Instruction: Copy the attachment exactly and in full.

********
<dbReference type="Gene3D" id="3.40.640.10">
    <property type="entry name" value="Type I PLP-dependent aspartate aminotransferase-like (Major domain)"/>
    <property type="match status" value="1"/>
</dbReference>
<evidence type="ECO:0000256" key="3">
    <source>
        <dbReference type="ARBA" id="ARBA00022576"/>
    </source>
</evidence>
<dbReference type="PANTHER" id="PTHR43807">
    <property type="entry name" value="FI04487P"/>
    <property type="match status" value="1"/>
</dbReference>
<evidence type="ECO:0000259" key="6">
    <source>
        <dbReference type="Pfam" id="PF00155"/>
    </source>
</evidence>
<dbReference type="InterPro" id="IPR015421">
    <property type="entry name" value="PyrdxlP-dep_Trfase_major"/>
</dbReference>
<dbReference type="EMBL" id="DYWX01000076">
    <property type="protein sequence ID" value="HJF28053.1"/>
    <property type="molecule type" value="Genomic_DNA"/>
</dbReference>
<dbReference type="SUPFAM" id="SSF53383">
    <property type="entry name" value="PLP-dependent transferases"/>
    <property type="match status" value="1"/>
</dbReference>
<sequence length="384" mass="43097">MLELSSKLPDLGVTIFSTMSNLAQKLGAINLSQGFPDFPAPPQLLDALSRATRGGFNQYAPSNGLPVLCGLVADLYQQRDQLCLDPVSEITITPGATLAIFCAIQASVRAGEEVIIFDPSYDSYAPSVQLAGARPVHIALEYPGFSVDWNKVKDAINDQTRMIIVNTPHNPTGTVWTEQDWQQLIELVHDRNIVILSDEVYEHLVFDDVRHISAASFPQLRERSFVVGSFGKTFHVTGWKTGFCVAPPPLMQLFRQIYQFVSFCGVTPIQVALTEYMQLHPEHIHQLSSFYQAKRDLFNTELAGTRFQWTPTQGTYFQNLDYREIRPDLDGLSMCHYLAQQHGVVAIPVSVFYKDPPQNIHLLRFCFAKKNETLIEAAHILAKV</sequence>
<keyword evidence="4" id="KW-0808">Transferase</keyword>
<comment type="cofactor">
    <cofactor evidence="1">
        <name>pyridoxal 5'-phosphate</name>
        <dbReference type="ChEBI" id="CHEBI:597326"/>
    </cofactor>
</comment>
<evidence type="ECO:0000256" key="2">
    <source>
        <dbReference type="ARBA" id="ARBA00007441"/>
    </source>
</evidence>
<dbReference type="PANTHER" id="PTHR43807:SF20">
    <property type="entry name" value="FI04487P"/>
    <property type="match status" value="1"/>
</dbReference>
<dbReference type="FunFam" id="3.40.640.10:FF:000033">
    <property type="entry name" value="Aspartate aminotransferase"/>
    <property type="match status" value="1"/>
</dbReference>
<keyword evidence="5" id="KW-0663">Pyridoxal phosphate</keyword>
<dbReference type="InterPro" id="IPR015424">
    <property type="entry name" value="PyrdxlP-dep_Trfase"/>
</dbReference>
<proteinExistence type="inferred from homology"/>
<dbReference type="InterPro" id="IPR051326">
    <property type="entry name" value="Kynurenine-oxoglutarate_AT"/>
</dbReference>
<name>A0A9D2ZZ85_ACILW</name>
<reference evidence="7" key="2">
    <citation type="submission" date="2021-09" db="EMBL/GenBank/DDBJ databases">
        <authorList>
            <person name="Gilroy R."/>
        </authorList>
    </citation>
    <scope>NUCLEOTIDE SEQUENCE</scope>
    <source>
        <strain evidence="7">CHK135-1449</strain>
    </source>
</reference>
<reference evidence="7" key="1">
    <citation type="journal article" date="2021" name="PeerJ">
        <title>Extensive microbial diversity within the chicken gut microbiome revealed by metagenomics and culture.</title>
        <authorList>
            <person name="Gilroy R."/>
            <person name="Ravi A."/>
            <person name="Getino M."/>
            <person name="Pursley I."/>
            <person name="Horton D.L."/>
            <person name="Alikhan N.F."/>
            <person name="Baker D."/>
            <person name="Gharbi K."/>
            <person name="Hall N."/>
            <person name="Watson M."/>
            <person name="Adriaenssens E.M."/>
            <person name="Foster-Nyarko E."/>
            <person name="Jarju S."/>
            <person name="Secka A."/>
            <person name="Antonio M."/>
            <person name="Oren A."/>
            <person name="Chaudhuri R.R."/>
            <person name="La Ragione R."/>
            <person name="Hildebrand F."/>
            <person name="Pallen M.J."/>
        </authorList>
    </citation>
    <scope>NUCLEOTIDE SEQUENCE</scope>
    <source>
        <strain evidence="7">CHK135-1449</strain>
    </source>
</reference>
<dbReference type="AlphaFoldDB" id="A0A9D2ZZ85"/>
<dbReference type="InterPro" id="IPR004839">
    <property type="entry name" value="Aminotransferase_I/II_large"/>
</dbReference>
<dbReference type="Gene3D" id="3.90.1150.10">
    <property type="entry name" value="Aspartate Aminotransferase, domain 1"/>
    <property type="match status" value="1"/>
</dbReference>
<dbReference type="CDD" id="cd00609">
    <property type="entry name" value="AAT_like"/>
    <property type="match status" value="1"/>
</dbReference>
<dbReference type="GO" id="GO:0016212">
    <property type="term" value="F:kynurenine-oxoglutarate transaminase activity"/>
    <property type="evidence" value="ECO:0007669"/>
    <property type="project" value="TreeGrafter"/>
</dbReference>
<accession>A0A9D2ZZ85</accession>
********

<dbReference type="Gene3D" id="3.40.640.10">
    <property type="entry name" value="Type I PLP-dependent aspartate aminotransferase-like (Major domain)"/>
    <property type="match status" value="1"/>
</dbReference>
<evidence type="ECO:0000256" key="3">
    <source>
        <dbReference type="ARBA" id="ARBA00022576"/>
    </source>
</evidence>
<dbReference type="PANTHER" id="PTHR43807">
    <property type="entry name" value="FI04487P"/>
    <property type="match status" value="1"/>
</dbReference>
<evidence type="ECO:0000259" key="6">
    <source>
        <dbReference type="Pfam" id="PF00155"/>
    </source>
</evidence>
<dbReference type="InterPro" id="IPR015421">
    <property type="entry name" value="PyrdxlP-dep_Trfase_major"/>
</dbReference>
<dbReference type="EMBL" id="DYWX01000076">
    <property type="protein sequence ID" value="HJF28053.1"/>
    <property type="molecule type" value="Genomic_DNA"/>
</dbReference>
<dbReference type="SUPFAM" id="SSF53383">
    <property type="entry name" value="PLP-dependent transferases"/>
    <property type="match status" value="1"/>
</dbReference>
<sequence length="384" mass="43097">MLELSSKLPDLGVTIFSTMSNLAQKLGAINLSQGFPDFPAPPQLLDALSRATRGGFNQYAPSNGLPVLCGLVADLYQQRDQLCLDPVSEITITPGATLAIFCAIQASVRAGEEVIIFDPSYDSYAPSVQLAGARPVHIALEYPGFSVDWNKVKDAINDQTRMIIVNTPHNPTGTVWTEQDWQQLIELVHDRNIVILSDEVYEHLVFDDVRHISAASFPQLRERSFVVGSFGKTFHVTGWKTGFCVAPPPLMQLFRQIYQFVSFCGVTPIQVALTEYMQLHPEHIHQLSSFYQAKRDLFNTELAGTRFQWTPTQGTYFQNLDYREIRPDLDGLSMCHYLAQQHGVVAIPVSVFYKDPPQNIHLLRFCFAKKNETLIEAAHILAKV</sequence>
<keyword evidence="4" id="KW-0808">Transferase</keyword>
<comment type="cofactor">
    <cofactor evidence="1">
        <name>pyridoxal 5'-phosphate</name>
        <dbReference type="ChEBI" id="CHEBI:597326"/>
    </cofactor>
</comment>
<evidence type="ECO:0000256" key="2">
    <source>
        <dbReference type="ARBA" id="ARBA00007441"/>
    </source>
</evidence>
<dbReference type="PANTHER" id="PTHR43807:SF20">
    <property type="entry name" value="FI04487P"/>
    <property type="match status" value="1"/>
</dbReference>
<dbReference type="FunFam" id="3.40.640.10:FF:000033">
    <property type="entry name" value="Aspartate aminotransferase"/>
    <property type="match status" value="1"/>
</dbReference>
<keyword evidence="5" id="KW-0663">Pyridoxal phosphate</keyword>
<dbReference type="InterPro" id="IPR015424">
    <property type="entry name" value="PyrdxlP-dep_Trfase"/>
</dbReference>
<proteinExistence type="inferred from homology"/>
<dbReference type="InterPro" id="IPR051326">
    <property type="entry name" value="Kynurenine-oxoglutarate_AT"/>
</dbReference>
<name>A0A9D2ZZ85_ACILW</name>
<reference evidence="7" key="2">
    <citation type="submission" date="2021-09" db="EMBL/GenBank/DDBJ databases">
        <authorList>
            <person name="Gilroy R."/>
        </authorList>
    </citation>
    <scope>NUCLEOTIDE SEQUENCE</scope>
    <source>
        <strain evidence="7">CHK135-1449</strain>
    </source>
</reference>
<reference evidence="7" key="1">
    <citation type="journal article" date="2021" name="PeerJ">
        <title>Extensive microbial diversity within the chicken gut microbiome revealed by metagenomics and culture.</title>
        <authorList>
            <person name="Gilroy R."/>
            <person name="Ravi A."/>
            <person name="Getino M."/>
            <person name="Pursley I."/>
            <person name="Horton D.L."/>
            <person name="Alikhan N.F."/>
            <person name="Baker D."/>
            <person name="Gharbi K."/>
            <person name="Hall N."/>
            <person name="Watson M."/>
            <person name="Adriaenssens E.M."/>
            <person name="Foster-Nyarko E."/>
            <person name="Jarju S."/>
            <person name="Secka A."/>
            <person name="Antonio M."/>
            <person name="Oren A."/>
            <person name="Chaudhuri R.R."/>
            <person name="La Ragione R."/>
            <person name="Hildebrand F."/>
            <person name="Pallen M.J."/>
        </authorList>
    </citation>
    <scope>NUCLEOTIDE SEQUENCE</scope>
    <source>
        <strain evidence="7">CHK135-1449</strain>
    </source>
</reference>
<dbReference type="AlphaFoldDB" id="A0A9D2ZZ85"/>
<dbReference type="InterPro" id="IPR004839">
    <property type="entry name" value="Aminotransferase_I/II_large"/>
</dbReference>
<dbReference type="Gene3D" id="3.90.1150.10">
    <property type="entry name" value="Aspartate Aminotransferase, domain 1"/>
    <property type="match status" value="1"/>
</dbReference>
<dbReference type="CDD" id="cd00609">
    <property type="entry name" value="AAT_like"/>
    <property type="match status" value="1"/>
</dbReference>
<dbReference type="GO" id="GO:0016212">
    <property type="term" value="F:kynurenine-oxoglutarate transaminase activity"/>
    <property type="evidence" value="ECO:0007669"/>
    <property type="project" value="TreeGrafter"/>
</dbReference>
<accession>A0A9D2ZZ85</accession>